"New applications for a superconducting material called BSCCO (BIS-ko) are promising because of the material's interesting physical properties," says Greg Steinlage, a doctoral student in Purdue's School of Materials Engineering and a native of Englewood, Ohio .
"In the long run, for some applications, it may be more efficient and less expensive to operate than materials that have been around for decades."
BSCCO, a relatively new type of superconducting material, shows promise for uses such as more efficient power lines and better magnetic shields to prevent malfunctions of medical equipment.
Steinlage (STINE-lag-ee) is the first to use a technique called centrifugal slip casting to make superconducting tubes out of BSCCO, a process that involves spinning the material at very high speeds. The acronym BSCCO stands for the chemical elements that make up the material: bismuth, strontium, calcium, copper and oxygen.
Steinlage is working with Purdue's Office of Technology Transfer to obtain patent protection for this process and will present research on the properties of the BSCCO material at a conference of the American Ceramics Society in Los Angeles Oct. 19-22. His research is supported by the Purdue-based Midwest Superconductivity Consortium, a group of six universities funded by the Department of Energy to conduct research on high-temperature superconductors.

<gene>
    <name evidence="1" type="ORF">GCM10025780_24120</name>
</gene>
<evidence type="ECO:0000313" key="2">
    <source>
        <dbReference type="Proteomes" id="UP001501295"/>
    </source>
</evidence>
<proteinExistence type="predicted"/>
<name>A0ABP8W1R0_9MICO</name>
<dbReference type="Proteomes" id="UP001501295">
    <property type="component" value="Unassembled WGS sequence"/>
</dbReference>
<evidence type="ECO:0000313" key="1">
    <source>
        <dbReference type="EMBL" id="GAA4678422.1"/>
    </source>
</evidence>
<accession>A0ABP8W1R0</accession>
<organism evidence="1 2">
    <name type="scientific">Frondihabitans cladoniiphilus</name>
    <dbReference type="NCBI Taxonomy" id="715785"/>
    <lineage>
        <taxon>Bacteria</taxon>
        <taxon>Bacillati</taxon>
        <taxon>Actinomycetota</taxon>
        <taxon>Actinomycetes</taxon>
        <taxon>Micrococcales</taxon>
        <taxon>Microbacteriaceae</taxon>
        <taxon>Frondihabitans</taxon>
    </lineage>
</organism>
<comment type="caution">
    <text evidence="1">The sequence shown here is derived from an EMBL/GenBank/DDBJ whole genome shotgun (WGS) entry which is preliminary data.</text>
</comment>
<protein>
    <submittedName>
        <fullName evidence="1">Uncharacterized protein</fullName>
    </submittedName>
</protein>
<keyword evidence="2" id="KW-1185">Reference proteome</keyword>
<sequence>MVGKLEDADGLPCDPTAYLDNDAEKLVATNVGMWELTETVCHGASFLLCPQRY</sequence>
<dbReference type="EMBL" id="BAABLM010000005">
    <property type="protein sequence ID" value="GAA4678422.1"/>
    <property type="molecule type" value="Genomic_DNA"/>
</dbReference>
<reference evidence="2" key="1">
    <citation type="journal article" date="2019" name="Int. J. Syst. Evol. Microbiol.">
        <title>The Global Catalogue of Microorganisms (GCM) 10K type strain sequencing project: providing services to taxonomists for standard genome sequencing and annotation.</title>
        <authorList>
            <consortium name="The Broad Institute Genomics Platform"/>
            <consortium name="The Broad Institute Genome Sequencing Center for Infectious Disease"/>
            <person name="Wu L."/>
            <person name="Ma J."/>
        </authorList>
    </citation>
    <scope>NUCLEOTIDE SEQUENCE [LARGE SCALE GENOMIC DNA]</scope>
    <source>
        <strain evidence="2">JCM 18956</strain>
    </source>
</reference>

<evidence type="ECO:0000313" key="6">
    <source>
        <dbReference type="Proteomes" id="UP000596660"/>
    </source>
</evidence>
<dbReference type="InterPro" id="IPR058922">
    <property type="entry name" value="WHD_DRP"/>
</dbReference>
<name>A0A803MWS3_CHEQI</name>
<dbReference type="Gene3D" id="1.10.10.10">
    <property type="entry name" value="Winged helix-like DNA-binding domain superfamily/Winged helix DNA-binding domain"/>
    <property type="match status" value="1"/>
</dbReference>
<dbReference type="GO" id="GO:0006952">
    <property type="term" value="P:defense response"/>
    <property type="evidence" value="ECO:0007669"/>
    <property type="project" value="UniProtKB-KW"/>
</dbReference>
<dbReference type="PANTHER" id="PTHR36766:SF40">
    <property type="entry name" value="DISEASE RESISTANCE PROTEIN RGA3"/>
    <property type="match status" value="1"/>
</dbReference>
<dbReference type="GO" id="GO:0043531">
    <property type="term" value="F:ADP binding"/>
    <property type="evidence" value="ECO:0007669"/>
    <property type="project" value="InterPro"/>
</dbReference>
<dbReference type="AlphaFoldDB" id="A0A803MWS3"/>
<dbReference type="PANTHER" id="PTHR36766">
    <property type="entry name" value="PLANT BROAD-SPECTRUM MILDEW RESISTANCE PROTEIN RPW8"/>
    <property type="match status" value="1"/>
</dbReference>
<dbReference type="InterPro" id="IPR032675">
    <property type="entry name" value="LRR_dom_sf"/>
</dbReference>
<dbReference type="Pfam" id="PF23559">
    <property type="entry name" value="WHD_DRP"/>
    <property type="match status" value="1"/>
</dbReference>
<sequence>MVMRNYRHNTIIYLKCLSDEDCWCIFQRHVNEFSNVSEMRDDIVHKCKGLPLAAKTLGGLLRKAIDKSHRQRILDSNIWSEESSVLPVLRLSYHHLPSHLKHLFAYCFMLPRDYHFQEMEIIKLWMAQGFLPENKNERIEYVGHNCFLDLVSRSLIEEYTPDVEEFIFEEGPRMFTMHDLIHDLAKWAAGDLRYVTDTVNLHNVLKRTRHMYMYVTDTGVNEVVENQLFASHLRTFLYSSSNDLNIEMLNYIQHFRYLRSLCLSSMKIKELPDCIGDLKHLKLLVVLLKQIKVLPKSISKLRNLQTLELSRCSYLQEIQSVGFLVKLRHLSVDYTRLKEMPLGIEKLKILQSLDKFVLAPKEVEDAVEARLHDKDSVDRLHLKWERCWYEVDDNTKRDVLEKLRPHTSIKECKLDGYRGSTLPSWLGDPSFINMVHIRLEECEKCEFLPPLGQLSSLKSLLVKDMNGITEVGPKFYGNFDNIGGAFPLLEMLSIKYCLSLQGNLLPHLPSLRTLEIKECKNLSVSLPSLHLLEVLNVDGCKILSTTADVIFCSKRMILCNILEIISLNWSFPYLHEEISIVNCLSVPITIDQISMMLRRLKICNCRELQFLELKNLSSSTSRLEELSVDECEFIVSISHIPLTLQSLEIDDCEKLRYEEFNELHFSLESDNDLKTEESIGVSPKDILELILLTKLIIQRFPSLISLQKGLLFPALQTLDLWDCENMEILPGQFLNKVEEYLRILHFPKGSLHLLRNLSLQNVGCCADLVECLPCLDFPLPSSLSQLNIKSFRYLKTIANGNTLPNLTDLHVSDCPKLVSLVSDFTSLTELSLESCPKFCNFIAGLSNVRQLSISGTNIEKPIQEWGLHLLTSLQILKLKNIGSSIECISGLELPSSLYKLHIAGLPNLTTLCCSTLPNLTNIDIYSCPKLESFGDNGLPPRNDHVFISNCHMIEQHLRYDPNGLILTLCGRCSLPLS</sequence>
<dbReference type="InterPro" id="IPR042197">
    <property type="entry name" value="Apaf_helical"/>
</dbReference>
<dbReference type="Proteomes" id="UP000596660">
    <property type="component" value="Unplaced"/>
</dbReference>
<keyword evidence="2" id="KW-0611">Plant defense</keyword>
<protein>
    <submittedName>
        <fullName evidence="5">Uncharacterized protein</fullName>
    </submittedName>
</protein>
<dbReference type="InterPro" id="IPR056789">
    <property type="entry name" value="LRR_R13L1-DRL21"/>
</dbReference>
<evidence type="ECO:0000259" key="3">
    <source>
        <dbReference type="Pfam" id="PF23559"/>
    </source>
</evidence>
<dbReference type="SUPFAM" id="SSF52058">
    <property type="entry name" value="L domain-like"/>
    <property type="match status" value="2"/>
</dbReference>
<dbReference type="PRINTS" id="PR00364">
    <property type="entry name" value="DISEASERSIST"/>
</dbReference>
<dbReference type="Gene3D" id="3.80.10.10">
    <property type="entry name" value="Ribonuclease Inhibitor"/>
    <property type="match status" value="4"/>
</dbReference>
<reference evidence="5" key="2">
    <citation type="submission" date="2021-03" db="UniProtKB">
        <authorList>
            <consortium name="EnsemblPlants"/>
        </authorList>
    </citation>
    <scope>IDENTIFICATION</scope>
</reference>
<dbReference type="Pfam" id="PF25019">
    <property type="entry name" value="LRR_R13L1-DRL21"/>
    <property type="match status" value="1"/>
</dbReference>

Steinlage cast his superconductor in the shape of a tube because tubular superconducting devices currently are used to protect sensitive electronic equipment against stray electromagnetic fields. Superconducting tubes also are being adapted by utilities to transmit electrical power more efficiently.
"Power applications are very important," Steinlage says. "A superconducting material is much more efficient at conducting electrical current than a metal wire. When current runs through the wires in power cables, it encounters resistance and loses some of its energy in the form of heat."
When a superconductor is cooled to very low temperatures, between -350 and -450 F, it has no resistance, so it can conduct current with no loss of energy.
"The tube shape allows you to flow liquid nitrogen through the center to keep it cool," Steinlage says. "There are companies now that are making longer tubes out of other superconducting materials and exploring the possibility of using them to replace the wires in underground cables."